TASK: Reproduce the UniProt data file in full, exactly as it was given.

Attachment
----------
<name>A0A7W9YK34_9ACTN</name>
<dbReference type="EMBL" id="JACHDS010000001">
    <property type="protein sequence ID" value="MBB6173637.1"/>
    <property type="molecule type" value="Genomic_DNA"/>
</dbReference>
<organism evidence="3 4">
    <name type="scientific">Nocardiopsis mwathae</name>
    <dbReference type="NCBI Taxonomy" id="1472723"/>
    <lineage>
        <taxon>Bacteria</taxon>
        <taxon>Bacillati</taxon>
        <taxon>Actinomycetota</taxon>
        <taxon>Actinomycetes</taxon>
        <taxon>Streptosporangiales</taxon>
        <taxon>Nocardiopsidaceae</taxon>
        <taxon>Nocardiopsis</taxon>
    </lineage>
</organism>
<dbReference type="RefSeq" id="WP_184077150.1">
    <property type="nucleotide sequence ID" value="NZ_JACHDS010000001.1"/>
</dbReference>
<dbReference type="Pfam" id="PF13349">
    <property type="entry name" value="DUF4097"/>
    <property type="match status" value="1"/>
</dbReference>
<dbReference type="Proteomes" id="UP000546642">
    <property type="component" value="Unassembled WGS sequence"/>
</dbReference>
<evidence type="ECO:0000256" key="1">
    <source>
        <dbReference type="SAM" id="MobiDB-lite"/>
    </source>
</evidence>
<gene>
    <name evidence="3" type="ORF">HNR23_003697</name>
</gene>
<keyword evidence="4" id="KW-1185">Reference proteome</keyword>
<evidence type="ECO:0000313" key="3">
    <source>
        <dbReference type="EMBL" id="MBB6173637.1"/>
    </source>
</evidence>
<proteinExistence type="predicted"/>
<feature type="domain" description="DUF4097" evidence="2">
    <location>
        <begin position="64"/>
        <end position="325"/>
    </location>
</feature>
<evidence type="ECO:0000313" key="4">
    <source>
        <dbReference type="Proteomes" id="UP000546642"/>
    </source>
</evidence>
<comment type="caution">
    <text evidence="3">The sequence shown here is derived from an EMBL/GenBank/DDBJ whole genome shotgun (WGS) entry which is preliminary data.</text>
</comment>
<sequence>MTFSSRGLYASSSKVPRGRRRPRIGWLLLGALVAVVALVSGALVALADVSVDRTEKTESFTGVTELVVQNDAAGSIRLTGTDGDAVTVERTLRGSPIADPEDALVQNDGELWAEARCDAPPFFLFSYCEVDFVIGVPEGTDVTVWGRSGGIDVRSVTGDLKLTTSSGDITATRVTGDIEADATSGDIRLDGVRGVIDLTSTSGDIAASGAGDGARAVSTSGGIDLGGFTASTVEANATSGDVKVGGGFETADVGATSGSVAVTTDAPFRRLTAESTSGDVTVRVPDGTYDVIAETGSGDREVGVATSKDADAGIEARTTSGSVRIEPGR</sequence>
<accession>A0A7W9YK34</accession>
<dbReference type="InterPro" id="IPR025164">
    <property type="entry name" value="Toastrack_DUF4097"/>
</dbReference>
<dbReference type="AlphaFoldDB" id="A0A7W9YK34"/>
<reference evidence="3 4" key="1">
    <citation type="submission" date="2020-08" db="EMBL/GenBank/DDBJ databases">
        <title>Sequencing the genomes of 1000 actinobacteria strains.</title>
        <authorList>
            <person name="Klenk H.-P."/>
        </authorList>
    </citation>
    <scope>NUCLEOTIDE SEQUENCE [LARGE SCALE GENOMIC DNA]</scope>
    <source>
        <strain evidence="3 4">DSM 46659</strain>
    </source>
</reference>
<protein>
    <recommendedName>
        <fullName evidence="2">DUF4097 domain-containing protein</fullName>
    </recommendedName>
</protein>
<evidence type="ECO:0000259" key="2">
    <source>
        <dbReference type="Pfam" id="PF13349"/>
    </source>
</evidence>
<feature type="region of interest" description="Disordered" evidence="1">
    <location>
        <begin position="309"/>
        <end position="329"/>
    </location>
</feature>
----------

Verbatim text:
<name>A0A7W9YK34_9ACTN</name>
<dbReference type="EMBL" id="JACHDS010000001">
    <property type="protein sequence ID" value="MBB6173637.1"/>
    <property type="molecule type" value="Genomic_DNA"/>
</dbReference>
<organism evidence="3 4">
    <name type="scientific">Nocardiopsis mwathae</name>
    <dbReference type="NCBI Taxonomy" id="1472723"/>
    <lineage>
        <taxon>Bacteria</taxon>
        <taxon>Bacillati</taxon>
        <taxon>Actinomycetota</taxon>
        <taxon>Actinomycetes</taxon>
        <taxon>Streptosporangiales</taxon>
        <taxon>Nocardiopsidaceae</taxon>
        <taxon>Nocardiopsis</taxon>
    </lineage>
</organism>
<dbReference type="RefSeq" id="WP_184077150.1">
    <property type="nucleotide sequence ID" value="NZ_JACHDS010000001.1"/>
</dbReference>
<dbReference type="Pfam" id="PF13349">
    <property type="entry name" value="DUF4097"/>
    <property type="match status" value="1"/>
</dbReference>
<dbReference type="Proteomes" id="UP000546642">
    <property type="component" value="Unassembled WGS sequence"/>
</dbReference>
<evidence type="ECO:0000256" key="1">
    <source>
        <dbReference type="SAM" id="MobiDB-lite"/>
    </source>
</evidence>
<gene>
    <name evidence="3" type="ORF">HNR23_003697</name>
</gene>
<keyword evidence="4" id="KW-1185">Reference proteome</keyword>
<evidence type="ECO:0000313" key="3">
    <source>
        <dbReference type="EMBL" id="MBB6173637.1"/>
    </source>
</evidence>
<proteinExistence type="predicted"/>
<feature type="domain" description="DUF4097" evidence="2">
    <location>
        <begin position="64"/>
        <end position="325"/>
    </location>
</feature>
<evidence type="ECO:0000313" key="4">
    <source>
        <dbReference type="Proteomes" id="UP000546642"/>
    </source>
</evidence>
<comment type="caution">
    <text evidence="3">The sequence shown here is derived from an EMBL/GenBank/DDBJ whole genome shotgun (WGS) entry which is preliminary data.</text>
</comment>
<sequence>MTFSSRGLYASSSKVPRGRRRPRIGWLLLGALVAVVALVSGALVALADVSVDRTEKTESFTGVTELVVQNDAAGSIRLTGTDGDAVTVERTLRGSPIADPEDALVQNDGELWAEARCDAPPFFLFSYCEVDFVIGVPEGTDVTVWGRSGGIDVRSVTGDLKLTTSSGDITATRVTGDIEADATSGDIRLDGVRGVIDLTSTSGDIAASGAGDGARAVSTSGGIDLGGFTASTVEANATSGDVKVGGGFETADVGATSGSVAVTTDAPFRRLTAESTSGDVTVRVPDGTYDVIAETGSGDREVGVATSKDADAGIEARTTSGSVRIEPGR</sequence>
<accession>A0A7W9YK34</accession>
<dbReference type="InterPro" id="IPR025164">
    <property type="entry name" value="Toastrack_DUF4097"/>
</dbReference>
<dbReference type="AlphaFoldDB" id="A0A7W9YK34"/>
<reference evidence="3 4" key="1">
    <citation type="submission" date="2020-08" db="EMBL/GenBank/DDBJ databases">
        <title>Sequencing the genomes of 1000 actinobacteria strains.</title>
        <authorList>
            <person name="Klenk H.-P."/>
        </authorList>
    </citation>
    <scope>NUCLEOTIDE SEQUENCE [LARGE SCALE GENOMIC DNA]</scope>
    <source>
        <strain evidence="3 4">DSM 46659</strain>
    </source>
</reference>
<protein>
    <recommendedName>
        <fullName evidence="2">DUF4097 domain-containing protein</fullName>
    </recommendedName>
</protein>
<evidence type="ECO:0000259" key="2">
    <source>
        <dbReference type="Pfam" id="PF13349"/>
    </source>
</evidence>
<feature type="region of interest" description="Disordered" evidence="1">
    <location>
        <begin position="309"/>
        <end position="329"/>
    </location>
</feature>